Join Internals


Join's internal design consists of 2 parts:
  1. Low Level Resource Acquisition Core
The core of Join (and similarly JoCaml/Cw/C#.Joins) is a simple resource acquisiton (and contention management) manager which supports atomic acquisition of multiple resources:
whenever a new resource becomes available, the global status bitmap is updated, and the new global status bitmap is compared with chords' bitmaps; if a chord's bitmap matches (covered by) the global status bitmap, this acquisition can be satisfied (or chord is fired): one item is removed from each resource marked by the bits of chord's bitmap, and the global status bitmap is updated to reflect new status of resource availability.
If more than one chord can be fired, we can apply various scheduling algorithms: round robin, priority based
  1. High Level Messaging Semantics
On top of Join's core resource-acquisition manager, Join (Jocaml/Cw/C#.Joins) adds the following high level messaging based semantics :
Two types of port give different semantics :
If there exist a chord (acquisition pattern) which can fire, depending on the types of acquisition pattern (chord), there are 2 behaviours:

Some facts result from the architecture

  1. Join's usage of low level synchronization primitives
The rule to get the number of (mutex, condition variable) used by a Join class is simple:
Although Join's primitives (async<> / synch<> / chord) are high level, the author's experience has shown that concurrent applications written with Join usually use almost the same number of low level synchronization primitives as manually crafted ones.

For example, a manually crafted thread safe message queue will use a mutex and a condition variable to provide an asynchronous send/push interface (send and go) and a synchronous receive/pop interface (blocking wait if no message available).
In Join, a simple thread safe message queue can be defined as following:
template <typename msg_type>
class message_queue : public joint {
       async<msg_type> send;
       synch<msg_type,void> recv;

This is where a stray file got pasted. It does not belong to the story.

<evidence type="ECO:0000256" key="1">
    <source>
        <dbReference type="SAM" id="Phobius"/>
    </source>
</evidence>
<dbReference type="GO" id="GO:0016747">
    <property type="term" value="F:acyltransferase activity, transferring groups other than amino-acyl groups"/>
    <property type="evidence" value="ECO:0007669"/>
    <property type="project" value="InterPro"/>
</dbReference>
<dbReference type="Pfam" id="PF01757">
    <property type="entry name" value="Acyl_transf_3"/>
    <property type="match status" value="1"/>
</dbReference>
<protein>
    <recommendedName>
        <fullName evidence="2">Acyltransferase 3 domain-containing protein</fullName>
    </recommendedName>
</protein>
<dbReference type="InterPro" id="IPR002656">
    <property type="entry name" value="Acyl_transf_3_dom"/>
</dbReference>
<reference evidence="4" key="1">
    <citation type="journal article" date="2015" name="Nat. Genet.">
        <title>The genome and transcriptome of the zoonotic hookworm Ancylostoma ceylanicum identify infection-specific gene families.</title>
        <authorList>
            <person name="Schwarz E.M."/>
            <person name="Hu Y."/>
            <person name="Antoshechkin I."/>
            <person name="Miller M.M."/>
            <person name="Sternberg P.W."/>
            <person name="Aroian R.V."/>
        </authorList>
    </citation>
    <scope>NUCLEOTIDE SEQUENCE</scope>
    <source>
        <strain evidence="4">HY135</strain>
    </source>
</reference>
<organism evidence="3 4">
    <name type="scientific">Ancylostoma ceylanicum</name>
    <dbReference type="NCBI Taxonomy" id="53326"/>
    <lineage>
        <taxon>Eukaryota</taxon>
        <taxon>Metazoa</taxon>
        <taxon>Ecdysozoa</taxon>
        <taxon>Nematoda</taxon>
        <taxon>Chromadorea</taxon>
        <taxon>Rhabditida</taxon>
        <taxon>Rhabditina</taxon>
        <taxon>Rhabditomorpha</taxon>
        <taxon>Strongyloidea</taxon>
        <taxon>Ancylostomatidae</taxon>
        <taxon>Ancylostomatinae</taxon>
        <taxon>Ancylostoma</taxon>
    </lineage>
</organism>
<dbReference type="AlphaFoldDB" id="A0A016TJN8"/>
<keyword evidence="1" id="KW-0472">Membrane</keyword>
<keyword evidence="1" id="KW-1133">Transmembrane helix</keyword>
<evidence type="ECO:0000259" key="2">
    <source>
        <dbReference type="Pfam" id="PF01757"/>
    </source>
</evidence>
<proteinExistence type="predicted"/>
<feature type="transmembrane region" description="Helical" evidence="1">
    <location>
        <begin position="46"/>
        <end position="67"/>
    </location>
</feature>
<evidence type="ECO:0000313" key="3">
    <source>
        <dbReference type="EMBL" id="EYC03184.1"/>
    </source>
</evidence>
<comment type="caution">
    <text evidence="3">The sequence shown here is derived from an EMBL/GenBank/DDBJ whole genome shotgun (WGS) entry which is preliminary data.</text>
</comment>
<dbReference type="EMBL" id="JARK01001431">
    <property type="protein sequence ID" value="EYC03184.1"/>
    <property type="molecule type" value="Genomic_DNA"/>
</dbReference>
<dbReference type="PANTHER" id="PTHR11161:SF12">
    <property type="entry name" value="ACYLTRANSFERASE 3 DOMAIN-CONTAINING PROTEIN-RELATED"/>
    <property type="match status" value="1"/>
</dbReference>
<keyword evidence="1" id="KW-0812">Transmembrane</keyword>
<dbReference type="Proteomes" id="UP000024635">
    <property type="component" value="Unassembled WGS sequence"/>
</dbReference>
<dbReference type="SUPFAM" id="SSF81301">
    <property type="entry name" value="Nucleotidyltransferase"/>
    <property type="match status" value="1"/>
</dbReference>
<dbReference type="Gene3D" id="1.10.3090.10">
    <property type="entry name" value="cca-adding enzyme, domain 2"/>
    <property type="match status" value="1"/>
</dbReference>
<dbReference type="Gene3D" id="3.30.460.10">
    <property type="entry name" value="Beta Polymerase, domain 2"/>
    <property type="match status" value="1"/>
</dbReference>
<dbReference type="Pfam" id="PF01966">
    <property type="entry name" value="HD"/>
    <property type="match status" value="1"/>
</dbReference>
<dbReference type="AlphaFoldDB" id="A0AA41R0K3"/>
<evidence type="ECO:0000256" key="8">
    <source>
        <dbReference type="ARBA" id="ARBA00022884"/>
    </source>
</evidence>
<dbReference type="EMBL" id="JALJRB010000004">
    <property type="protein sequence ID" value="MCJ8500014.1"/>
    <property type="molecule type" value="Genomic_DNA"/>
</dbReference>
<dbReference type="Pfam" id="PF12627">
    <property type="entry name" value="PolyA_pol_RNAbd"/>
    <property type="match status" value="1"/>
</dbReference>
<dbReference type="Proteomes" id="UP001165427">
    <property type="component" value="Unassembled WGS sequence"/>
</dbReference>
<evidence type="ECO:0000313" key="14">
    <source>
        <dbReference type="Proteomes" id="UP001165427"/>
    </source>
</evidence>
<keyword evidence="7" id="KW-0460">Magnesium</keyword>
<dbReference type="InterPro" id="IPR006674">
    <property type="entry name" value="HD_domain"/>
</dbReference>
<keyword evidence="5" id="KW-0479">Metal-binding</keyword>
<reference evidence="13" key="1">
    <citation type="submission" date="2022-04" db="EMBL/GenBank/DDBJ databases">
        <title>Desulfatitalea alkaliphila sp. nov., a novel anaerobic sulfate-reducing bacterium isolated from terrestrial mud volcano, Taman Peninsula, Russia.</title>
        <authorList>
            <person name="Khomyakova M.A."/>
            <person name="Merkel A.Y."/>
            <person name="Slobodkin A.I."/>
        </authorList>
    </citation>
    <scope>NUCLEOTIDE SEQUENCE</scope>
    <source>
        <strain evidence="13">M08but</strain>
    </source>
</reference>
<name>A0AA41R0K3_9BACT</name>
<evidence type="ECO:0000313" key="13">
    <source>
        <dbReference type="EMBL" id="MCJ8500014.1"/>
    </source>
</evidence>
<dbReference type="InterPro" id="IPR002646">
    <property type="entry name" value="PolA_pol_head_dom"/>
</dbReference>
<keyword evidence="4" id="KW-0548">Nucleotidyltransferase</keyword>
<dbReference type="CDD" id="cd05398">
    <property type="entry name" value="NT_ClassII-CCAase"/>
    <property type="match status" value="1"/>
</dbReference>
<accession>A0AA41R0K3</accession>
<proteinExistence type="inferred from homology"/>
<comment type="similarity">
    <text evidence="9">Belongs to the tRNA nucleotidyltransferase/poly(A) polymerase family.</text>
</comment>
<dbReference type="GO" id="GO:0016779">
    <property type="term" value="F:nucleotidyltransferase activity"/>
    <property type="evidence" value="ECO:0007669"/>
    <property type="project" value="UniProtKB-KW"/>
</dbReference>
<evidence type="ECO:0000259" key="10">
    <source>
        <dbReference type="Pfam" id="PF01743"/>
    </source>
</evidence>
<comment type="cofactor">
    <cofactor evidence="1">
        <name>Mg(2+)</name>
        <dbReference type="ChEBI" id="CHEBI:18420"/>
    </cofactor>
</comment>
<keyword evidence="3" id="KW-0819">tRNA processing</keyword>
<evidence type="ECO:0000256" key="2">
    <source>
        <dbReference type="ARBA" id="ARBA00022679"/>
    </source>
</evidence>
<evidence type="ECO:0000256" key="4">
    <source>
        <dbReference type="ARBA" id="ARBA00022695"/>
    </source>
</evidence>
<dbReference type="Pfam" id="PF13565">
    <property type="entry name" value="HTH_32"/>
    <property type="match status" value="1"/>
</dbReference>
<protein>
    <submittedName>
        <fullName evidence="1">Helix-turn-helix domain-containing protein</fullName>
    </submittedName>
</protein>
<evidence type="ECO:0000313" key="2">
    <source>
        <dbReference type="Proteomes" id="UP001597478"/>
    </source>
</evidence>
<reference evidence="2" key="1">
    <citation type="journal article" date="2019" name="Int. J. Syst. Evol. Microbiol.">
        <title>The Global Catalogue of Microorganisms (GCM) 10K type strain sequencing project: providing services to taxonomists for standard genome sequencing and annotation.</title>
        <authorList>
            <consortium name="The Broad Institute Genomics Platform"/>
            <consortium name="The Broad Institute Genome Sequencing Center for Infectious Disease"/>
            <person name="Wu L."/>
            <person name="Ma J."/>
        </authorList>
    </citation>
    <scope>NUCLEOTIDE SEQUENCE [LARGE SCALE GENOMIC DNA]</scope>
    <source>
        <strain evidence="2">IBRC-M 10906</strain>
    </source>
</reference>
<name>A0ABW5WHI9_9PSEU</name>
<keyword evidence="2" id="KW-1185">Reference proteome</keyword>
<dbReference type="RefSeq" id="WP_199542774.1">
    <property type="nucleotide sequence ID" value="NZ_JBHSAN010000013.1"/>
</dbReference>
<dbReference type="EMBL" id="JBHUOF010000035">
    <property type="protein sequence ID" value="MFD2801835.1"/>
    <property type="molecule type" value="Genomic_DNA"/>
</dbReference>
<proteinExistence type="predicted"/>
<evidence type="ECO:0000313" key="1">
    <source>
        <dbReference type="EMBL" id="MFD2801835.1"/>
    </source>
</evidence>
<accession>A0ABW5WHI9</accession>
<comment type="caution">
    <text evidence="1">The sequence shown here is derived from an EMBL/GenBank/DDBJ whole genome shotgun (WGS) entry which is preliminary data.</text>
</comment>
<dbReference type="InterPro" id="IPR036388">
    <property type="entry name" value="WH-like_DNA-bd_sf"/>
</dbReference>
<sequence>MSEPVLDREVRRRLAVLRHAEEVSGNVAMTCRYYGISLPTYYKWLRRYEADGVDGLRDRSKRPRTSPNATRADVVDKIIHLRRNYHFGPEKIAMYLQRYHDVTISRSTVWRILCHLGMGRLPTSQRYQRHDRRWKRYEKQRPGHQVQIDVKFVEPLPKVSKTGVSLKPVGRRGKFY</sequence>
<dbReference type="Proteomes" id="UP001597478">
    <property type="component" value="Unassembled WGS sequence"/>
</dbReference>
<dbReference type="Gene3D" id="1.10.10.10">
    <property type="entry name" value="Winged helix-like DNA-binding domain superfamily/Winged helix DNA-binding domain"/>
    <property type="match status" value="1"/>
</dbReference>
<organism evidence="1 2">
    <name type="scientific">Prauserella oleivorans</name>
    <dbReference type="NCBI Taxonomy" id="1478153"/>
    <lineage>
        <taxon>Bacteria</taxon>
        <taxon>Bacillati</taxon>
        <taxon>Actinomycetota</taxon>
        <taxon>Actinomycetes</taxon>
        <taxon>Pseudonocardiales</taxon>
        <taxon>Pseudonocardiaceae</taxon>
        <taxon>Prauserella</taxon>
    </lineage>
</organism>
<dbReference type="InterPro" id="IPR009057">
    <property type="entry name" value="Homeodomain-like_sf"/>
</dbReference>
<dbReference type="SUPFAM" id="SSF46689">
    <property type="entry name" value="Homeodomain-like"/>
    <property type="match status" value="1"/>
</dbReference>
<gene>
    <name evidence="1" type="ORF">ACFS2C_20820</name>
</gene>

message_queue() {
            chord(recv, send, &message_queue::forward);
       msg_type forward(void_t r, msg_type s) {
            return s;
Based on the above rule, since this message_queue class inherits from joint class and has one synch<> port, it will use one mutex and one condition variable, using exactly the same number of low level synchronization primitives as manually crafted.      
  1. Join's expressiveness
Join provides a generic framework to compose asynchronous and synchronous behaviours in thread safe manner. Join's special internal design makes it very expressive in creating concurrent applications:
  1. Since Join's core directly supports atomic acquisition of multiple resources, it helps nicely multithreaded applications which involve multiple resources:
Join provides a natural solution to this issue. We can use async ports/ports to represent the availability status of resources. The existence of messages at these async ports represent that resources (locks) are available to be consumed. Each acquisition pattern is represented as a chord which has one synch port and multiple async ports. For example, to resolve the conflicting acquisitions of resources from multiple threads, we can define the following resource manager:
class resource_manager : joint {
    async<void> resource1;
    async<void> resource2;
    async<void> resource3;
    async<void> resource4;
    synch<void,void> acquire1;
    synch<void,void> acquire2;
    synch<void,void> acquire3;
    resource_manager() {
       chord(acquire1, resource1, resource3, resource4, &resource_manager::handle_acquire1);
       chord(acquire2, resource3, resource2, resource1, &resource_manager::handle_acquire2);
       chord(acquire3, resource2, resource4, &resource_manager::handle_acquire3);
The above 3 chords define 3 different acquisition patterns competing for the same set of resources. Initially a message will be sent on each of these async ports to mark resource1,2,3 are available. Different threads will call acquire1() / acquire2() / acquire3(), block waiting until all of its required resources are available. When a chord is fired in one thread, that thread will remove a messages from each of async ports marked in the chord pattern, meaning it consumes these resources. When this thread is finished with using these resources, it will call these async ports to mark the resources available again. Please note that the order of these async ports (resources) defined in chords are not relevant anymore; since all required async ports (resources) are acquired atomically.